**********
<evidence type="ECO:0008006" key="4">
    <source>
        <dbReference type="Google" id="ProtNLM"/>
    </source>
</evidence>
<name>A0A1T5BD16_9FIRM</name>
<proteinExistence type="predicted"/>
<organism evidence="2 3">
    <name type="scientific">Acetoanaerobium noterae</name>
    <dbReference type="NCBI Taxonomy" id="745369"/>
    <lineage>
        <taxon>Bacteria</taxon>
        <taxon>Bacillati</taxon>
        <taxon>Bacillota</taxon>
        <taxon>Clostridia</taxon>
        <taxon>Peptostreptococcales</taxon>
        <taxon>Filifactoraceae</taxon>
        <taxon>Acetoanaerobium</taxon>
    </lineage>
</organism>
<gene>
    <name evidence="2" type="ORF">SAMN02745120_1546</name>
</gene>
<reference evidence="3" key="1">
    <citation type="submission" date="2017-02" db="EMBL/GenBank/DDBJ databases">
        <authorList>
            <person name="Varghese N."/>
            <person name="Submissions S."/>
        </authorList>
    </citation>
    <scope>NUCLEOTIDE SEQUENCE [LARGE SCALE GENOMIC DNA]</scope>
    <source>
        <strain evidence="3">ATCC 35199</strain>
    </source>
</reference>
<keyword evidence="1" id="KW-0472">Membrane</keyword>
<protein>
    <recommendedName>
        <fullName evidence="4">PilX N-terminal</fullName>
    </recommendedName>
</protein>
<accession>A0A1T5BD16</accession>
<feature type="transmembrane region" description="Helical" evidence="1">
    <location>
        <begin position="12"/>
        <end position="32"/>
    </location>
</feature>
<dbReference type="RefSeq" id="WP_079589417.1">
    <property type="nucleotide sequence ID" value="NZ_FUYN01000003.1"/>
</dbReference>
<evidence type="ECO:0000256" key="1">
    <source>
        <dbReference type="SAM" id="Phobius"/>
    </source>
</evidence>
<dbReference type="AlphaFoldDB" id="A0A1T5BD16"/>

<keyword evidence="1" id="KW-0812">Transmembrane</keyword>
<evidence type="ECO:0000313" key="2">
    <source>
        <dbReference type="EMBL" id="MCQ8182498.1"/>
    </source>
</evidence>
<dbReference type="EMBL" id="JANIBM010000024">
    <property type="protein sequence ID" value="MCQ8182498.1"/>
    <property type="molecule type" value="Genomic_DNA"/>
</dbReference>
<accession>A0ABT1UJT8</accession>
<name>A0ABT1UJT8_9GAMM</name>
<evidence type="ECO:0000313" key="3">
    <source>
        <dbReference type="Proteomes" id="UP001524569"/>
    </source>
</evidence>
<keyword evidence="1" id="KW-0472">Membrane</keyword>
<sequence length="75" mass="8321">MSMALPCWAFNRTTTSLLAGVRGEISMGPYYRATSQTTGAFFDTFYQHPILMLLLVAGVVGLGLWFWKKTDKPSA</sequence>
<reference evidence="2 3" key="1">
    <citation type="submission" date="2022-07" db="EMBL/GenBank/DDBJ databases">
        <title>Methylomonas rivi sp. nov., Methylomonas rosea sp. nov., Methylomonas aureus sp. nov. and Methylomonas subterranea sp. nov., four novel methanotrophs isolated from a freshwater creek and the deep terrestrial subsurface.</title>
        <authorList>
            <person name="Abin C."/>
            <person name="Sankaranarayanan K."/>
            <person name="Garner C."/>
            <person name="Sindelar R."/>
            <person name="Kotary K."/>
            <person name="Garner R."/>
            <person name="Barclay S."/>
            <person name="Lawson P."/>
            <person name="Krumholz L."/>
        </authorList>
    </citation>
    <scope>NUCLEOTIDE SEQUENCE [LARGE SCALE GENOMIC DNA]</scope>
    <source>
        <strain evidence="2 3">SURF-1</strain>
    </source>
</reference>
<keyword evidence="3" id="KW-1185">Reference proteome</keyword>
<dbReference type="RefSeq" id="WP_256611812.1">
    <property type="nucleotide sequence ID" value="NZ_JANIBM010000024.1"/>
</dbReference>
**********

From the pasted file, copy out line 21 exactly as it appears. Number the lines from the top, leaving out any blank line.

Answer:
<gene>